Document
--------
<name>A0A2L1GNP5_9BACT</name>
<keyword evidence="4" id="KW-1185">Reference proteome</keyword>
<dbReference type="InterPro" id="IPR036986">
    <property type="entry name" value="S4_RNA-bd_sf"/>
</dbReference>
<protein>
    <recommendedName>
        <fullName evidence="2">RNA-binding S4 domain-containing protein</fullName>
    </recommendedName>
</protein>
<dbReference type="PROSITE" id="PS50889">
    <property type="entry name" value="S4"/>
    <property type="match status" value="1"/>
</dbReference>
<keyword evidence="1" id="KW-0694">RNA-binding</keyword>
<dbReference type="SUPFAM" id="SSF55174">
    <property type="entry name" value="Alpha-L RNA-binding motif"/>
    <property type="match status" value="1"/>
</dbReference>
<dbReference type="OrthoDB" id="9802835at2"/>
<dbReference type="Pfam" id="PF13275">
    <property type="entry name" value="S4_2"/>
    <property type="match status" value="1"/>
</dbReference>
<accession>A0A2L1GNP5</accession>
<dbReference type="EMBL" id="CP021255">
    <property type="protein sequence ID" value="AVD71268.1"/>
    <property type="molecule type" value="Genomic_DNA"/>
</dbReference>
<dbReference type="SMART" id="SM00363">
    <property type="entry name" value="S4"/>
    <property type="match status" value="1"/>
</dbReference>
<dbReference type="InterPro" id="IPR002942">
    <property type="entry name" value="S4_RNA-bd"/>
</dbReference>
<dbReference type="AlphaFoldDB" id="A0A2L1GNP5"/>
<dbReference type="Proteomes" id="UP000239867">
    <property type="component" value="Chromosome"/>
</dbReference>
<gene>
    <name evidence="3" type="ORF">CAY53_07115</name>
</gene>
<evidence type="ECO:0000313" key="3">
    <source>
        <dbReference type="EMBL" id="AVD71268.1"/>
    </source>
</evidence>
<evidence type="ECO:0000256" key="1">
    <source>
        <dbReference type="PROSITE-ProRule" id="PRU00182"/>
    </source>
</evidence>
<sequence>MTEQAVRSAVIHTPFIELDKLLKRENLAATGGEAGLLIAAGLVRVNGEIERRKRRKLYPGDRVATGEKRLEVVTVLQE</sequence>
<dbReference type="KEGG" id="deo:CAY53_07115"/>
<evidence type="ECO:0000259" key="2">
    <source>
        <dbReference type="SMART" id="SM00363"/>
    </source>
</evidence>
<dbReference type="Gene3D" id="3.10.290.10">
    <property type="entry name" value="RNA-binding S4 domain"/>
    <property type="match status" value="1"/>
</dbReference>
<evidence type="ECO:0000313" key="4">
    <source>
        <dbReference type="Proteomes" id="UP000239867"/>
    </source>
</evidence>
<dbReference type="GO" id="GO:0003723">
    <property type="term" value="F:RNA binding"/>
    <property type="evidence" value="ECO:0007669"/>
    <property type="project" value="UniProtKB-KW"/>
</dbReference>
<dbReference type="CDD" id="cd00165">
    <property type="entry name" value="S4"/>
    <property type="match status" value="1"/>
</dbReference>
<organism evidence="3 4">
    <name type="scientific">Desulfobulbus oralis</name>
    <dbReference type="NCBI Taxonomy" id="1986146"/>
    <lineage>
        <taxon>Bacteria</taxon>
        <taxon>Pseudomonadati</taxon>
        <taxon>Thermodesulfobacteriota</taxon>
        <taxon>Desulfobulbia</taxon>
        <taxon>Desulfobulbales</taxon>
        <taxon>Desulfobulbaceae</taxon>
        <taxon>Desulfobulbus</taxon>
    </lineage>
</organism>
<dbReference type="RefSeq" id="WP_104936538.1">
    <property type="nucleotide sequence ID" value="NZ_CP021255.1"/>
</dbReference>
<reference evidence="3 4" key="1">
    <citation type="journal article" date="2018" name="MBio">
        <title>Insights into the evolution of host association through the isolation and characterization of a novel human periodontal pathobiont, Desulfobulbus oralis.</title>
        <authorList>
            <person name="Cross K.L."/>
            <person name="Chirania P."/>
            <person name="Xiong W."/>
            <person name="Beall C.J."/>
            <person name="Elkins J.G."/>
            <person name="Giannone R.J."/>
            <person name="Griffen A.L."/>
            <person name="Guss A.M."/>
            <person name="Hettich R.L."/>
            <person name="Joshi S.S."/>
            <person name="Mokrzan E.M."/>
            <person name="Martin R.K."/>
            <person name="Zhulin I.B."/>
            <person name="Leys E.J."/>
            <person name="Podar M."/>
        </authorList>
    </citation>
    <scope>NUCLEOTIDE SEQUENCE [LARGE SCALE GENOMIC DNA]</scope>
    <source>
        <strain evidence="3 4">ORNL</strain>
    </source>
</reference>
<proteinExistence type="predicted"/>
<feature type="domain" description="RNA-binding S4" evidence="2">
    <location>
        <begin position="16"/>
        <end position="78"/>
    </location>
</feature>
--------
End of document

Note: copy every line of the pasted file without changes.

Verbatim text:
<name>A0A2L1GNP5_9BACT</name>
<keyword evidence="4" id="KW-1185">Reference proteome</keyword>
<dbReference type="InterPro" id="IPR036986">
    <property type="entry name" value="S4_RNA-bd_sf"/>
</dbReference>
<protein>
    <recommendedName>
        <fullName evidence="2">RNA-binding S4 domain-containing protein</fullName>
    </recommendedName>
</protein>
<dbReference type="PROSITE" id="PS50889">
    <property type="entry name" value="S4"/>
    <property type="match status" value="1"/>
</dbReference>
<keyword evidence="1" id="KW-0694">RNA-binding</keyword>
<dbReference type="SUPFAM" id="SSF55174">
    <property type="entry name" value="Alpha-L RNA-binding motif"/>
    <property type="match status" value="1"/>
</dbReference>
<dbReference type="OrthoDB" id="9802835at2"/>
<dbReference type="Pfam" id="PF13275">
    <property type="entry name" value="S4_2"/>
    <property type="match status" value="1"/>
</dbReference>
<accession>A0A2L1GNP5</accession>
<dbReference type="EMBL" id="CP021255">
    <property type="protein sequence ID" value="AVD71268.1"/>
    <property type="molecule type" value="Genomic_DNA"/>
</dbReference>
<dbReference type="SMART" id="SM00363">
    <property type="entry name" value="S4"/>
    <property type="match status" value="1"/>
</dbReference>
<dbReference type="InterPro" id="IPR002942">
    <property type="entry name" value="S4_RNA-bd"/>
</dbReference>
<dbReference type="AlphaFoldDB" id="A0A2L1GNP5"/>
<dbReference type="Proteomes" id="UP000239867">
    <property type="component" value="Chromosome"/>
</dbReference>
<gene>
    <name evidence="3" type="ORF">CAY53_07115</name>
</gene>
<evidence type="ECO:0000313" key="3">
    <source>
        <dbReference type="EMBL" id="AVD71268.1"/>
    </source>
</evidence>
<evidence type="ECO:0000256" key="1">
    <source>
        <dbReference type="PROSITE-ProRule" id="PRU00182"/>
    </source>
</evidence>
<sequence>MTEQAVRSAVIHTPFIELDKLLKRENLAATGGEAGLLIAAGLVRVNGEIERRKRRKLYPGDRVATGEKRLEVVTVLQE</sequence>
<dbReference type="KEGG" id="deo:CAY53_07115"/>
<evidence type="ECO:0000259" key="2">
    <source>
        <dbReference type="SMART" id="SM00363"/>
    </source>
</evidence>
<dbReference type="Gene3D" id="3.10.290.10">
    <property type="entry name" value="RNA-binding S4 domain"/>
    <property type="match status" value="1"/>
</dbReference>
<evidence type="ECO:0000313" key="4">
    <source>
        <dbReference type="Proteomes" id="UP000239867"/>
    </source>
</evidence>
<dbReference type="GO" id="GO:0003723">
    <property type="term" value="F:RNA binding"/>
    <property type="evidence" value="ECO:0007669"/>
    <property type="project" value="UniProtKB-KW"/>
</dbReference>
<dbReference type="CDD" id="cd00165">
    <property type="entry name" value="S4"/>
    <property type="match status" value="1"/>
</dbReference>
<organism evidence="3 4">
    <name type="scientific">Desulfobulbus oralis</name>
    <dbReference type="NCBI Taxonomy" id="1986146"/>
    <lineage>
        <taxon>Bacteria</taxon>
        <taxon>Pseudomonadati</taxon>
        <taxon>Thermodesulfobacteriota</taxon>
        <taxon>Desulfobulbia</taxon>
        <taxon>Desulfobulbales</taxon>
        <taxon>Desulfobulbaceae</taxon>
        <taxon>Desulfobulbus</taxon>
    </lineage>
</organism>
<dbReference type="RefSeq" id="WP_104936538.1">
    <property type="nucleotide sequence ID" value="NZ_CP021255.1"/>
</dbReference>
<reference evidence="3 4" key="1">
    <citation type="journal article" date="2018" name="MBio">
        <title>Insights into the evolution of host association through the isolation and characterization of a novel human periodontal pathobiont, Desulfobulbus oralis.</title>
        <authorList>
            <person name="Cross K.L."/>
            <person name="Chirania P."/>
            <person name="Xiong W."/>
            <person name="Beall C.J."/>
            <person name="Elkins J.G."/>
            <person name="Giannone R.J."/>
            <person name="Griffen A.L."/>
            <person name="Guss A.M."/>
            <person name="Hettich R.L."/>
            <person name="Joshi S.S."/>
            <person name="Mokrzan E.M."/>
            <person name="Martin R.K."/>
            <person name="Zhulin I.B."/>
            <person name="Leys E.J."/>
            <person name="Podar M."/>
        </authorList>
    </citation>
    <scope>NUCLEOTIDE SEQUENCE [LARGE SCALE GENOMIC DNA]</scope>
    <source>
        <strain evidence="3 4">ORNL</strain>
    </source>
</reference>
<proteinExistence type="predicted"/>
<feature type="domain" description="RNA-binding S4" evidence="2">
    <location>
        <begin position="16"/>
        <end position="78"/>
    </location>
</feature>